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Title:Is there a K in capacity? Evaluating the discrete-slot model of visual short-term memory capacity
Author(s):Robinson, Maria M.
Director of Research:Benjamin, Aaron S
Doctoral Committee Chair(s):Benjamin, Aaron S
Doctoral Committee Member(s):Beck, Diane; Hummel, John E; Simons, Dan; Wang, Frances
Department / Program:Psychology
Degree Granting Institution:University of Illinois at Urbana-Champaign
Subject(s):Visual short-term memory
Abstract:Visual short-term memory (VSTM) is a fundamental cognitive structure that temporarily maintains a limited amount of visual information in the service of current goals. There is active theoretical debate regarding how limits in VSTM should be construed. According to discrete-slot models of capacity, these limits are set in terms of a discrete number of slots that store individual objects in an all-or-none fashion. According to alternative continuous resource models, the limits of VSTM are set in terms of a resource that can be distributed to bolster some representations over others in a graded fashion. Hybrid models have also been proposed. In the current thesis, I present a series of experiments that leverage different analytic approaches towards model assessment with the aim of evaluating candidate models of VSTM structure. In Experiments 1-3 I fit theoretical ROCs derived from a suite of models to two standard VSTM tasks: a change detection task in which participants had to remember simple features and a rapid serial visual presentation task in which participants had to remember real-world objects. I assessed the performance of each model via cross-validation. Cross-validation analysis provides insight into how well each model generalizes to new samples of data and therefore goes beyond modelling approaches that only involve assessing model fit. To gain a fuller understanding of the nature of limits in VSTM, I also evaluated the ability of these models, as well as a recently proposed hybrid model, to jointly model the two tasks. As part of this analysis, I tested a new variant of a hybrid model, which includes a fixed item capacity but differentially engages an independent attention-like resource that determines the resolution of memory representations (Adam, Vogel, & Awh, 2017). The cross-validation and the joint modeling analyses revealed support for pure continuous-resource models, as well as evidence that performance across the two tasks cannot be captured by a single model of capacity or resource. The purpose of iii Experiment 4-6 was to use a different analytic approach towards model evaluation, which overcomes some of the limitations of fitting models to empirical ROC curves. This alternative analytic approach is based on ranking judgments and involves only minimal assumptions about how memory states are translated to ranks. These experiments corroborated the results of Experiment 1-3, revealing that the qualitative pattern of results was only consistent with the unequal variance signal detection model. In the discussion I provide an interpretation of the unequal-variance signal detection model that aligns it with the broader idea that items can be encoded with variable precision into VSTM.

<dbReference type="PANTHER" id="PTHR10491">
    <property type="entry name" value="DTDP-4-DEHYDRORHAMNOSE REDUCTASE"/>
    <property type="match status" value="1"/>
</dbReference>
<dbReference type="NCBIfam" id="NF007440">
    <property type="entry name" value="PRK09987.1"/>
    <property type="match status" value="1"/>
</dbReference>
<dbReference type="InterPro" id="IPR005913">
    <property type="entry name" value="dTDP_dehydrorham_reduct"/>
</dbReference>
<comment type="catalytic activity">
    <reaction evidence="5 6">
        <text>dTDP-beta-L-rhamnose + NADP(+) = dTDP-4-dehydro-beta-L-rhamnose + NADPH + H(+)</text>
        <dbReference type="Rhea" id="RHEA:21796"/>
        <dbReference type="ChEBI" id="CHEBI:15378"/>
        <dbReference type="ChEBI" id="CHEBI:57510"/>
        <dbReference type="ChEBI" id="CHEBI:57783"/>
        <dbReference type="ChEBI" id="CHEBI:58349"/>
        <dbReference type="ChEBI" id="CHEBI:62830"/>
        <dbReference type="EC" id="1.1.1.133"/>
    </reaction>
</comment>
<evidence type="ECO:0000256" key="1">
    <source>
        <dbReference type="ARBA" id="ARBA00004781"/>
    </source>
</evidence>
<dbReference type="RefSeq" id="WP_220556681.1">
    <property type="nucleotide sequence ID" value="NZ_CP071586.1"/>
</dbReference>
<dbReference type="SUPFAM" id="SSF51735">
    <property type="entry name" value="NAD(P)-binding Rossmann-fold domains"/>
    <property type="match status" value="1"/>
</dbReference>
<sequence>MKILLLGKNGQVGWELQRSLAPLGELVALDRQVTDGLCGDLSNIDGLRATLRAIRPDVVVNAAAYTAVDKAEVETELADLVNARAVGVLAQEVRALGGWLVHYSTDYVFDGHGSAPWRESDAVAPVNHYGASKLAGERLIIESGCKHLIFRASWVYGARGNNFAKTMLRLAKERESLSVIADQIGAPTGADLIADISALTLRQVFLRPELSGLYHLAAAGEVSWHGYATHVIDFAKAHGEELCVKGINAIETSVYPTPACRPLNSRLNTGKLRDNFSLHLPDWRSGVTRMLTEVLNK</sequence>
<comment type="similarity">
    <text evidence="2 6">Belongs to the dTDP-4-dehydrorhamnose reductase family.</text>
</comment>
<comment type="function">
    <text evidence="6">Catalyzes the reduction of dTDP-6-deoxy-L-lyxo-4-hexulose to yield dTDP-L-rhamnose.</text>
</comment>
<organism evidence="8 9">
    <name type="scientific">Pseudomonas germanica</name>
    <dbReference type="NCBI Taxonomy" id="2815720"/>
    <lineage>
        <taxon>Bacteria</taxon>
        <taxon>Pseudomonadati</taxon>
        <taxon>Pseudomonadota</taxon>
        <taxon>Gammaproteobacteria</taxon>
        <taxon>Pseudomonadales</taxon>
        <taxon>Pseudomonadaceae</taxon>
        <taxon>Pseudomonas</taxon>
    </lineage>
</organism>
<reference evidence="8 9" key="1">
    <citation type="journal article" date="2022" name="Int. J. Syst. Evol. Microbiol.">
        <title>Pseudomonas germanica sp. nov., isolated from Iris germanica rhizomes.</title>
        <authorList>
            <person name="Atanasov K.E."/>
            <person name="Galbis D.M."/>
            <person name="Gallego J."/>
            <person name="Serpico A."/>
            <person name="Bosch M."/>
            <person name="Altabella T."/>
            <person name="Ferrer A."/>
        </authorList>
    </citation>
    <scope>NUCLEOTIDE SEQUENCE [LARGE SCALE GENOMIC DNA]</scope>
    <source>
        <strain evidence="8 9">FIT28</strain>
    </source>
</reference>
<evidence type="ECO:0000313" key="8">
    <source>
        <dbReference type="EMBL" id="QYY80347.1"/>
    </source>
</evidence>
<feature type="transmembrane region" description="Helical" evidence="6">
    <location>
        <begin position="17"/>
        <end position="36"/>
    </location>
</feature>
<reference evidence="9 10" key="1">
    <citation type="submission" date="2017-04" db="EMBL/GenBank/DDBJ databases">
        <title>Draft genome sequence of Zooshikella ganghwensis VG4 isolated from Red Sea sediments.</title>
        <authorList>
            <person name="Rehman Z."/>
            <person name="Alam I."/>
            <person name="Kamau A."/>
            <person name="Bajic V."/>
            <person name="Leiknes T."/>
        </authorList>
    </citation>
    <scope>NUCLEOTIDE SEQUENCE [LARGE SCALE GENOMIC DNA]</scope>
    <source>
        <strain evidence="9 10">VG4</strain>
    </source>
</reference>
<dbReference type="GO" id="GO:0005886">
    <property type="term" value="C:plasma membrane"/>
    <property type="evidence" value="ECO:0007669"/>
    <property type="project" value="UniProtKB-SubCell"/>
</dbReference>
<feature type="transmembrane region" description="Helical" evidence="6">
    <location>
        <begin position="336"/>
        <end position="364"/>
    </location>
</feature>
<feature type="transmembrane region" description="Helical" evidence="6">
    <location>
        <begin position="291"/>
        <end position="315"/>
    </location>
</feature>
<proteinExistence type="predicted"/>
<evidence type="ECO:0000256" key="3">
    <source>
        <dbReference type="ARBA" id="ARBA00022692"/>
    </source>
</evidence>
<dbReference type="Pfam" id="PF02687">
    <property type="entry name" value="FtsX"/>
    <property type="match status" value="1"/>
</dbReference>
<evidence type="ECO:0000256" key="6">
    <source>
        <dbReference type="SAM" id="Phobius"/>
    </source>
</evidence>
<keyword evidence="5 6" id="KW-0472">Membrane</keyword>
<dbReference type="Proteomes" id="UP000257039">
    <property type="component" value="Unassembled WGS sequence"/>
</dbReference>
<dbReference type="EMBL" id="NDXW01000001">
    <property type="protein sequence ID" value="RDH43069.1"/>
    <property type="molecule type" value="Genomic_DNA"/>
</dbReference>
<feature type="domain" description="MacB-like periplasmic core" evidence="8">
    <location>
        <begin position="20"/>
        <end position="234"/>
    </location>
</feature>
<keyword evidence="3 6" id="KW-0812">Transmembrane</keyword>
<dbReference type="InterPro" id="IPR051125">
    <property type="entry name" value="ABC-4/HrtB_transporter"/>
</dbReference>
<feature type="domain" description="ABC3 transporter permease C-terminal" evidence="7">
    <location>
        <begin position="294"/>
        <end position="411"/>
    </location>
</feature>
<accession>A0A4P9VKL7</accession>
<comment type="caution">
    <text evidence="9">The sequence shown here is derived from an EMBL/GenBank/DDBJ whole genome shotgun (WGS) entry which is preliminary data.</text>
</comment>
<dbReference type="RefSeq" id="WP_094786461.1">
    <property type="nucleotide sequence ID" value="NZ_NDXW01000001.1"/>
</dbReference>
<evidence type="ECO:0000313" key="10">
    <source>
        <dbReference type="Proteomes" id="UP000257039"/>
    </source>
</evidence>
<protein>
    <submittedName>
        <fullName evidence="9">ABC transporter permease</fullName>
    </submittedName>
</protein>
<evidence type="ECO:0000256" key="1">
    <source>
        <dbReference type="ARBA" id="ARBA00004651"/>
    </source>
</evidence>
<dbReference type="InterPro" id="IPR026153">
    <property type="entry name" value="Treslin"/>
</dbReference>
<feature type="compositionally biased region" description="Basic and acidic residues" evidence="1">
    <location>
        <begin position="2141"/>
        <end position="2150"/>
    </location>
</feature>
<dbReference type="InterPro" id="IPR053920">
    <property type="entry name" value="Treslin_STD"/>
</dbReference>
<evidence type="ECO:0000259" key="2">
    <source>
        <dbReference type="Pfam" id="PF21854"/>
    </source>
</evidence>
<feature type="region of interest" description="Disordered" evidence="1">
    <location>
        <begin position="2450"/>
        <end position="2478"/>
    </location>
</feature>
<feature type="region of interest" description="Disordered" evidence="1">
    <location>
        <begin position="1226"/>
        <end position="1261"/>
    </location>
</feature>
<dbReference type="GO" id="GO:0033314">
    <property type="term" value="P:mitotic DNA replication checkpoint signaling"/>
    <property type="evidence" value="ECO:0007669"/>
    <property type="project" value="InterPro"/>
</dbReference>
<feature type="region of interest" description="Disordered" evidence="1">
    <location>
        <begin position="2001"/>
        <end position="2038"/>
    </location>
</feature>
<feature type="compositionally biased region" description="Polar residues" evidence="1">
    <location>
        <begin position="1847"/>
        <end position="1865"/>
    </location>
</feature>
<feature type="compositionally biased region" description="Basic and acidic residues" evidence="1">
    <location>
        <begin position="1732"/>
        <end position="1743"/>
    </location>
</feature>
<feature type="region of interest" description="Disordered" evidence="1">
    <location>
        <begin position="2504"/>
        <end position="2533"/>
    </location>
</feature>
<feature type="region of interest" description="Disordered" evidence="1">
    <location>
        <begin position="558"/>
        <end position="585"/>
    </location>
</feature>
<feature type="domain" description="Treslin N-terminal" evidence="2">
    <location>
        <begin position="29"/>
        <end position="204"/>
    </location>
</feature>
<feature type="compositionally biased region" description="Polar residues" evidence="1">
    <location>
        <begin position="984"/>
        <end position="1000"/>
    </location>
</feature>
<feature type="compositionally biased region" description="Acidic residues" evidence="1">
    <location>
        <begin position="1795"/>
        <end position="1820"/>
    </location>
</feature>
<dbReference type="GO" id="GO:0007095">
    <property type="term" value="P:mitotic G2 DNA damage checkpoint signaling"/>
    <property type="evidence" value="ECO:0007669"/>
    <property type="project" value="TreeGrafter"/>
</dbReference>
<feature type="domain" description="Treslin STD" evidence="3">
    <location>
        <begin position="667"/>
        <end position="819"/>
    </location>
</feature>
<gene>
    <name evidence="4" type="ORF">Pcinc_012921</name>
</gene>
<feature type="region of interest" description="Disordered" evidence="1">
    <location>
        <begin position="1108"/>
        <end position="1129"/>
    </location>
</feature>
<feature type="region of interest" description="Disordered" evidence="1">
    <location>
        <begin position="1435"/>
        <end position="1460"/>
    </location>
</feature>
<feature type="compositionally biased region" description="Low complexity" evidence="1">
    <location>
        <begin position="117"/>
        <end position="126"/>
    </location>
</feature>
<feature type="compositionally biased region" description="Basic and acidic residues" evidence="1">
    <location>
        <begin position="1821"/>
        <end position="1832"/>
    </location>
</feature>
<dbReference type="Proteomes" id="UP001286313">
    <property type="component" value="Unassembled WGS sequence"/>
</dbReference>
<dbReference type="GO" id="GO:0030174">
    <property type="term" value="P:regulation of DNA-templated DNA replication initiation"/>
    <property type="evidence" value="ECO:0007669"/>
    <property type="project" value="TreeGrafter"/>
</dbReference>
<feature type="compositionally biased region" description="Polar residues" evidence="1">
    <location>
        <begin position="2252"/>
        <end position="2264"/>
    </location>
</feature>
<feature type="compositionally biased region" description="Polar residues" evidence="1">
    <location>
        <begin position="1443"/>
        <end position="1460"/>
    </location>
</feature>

Issue Date:2019-05-20
Rights Information:Copyright 2019 Maria Robinson
Date Available in IDEALS:2019-11-26
Date Deposited:2019-08

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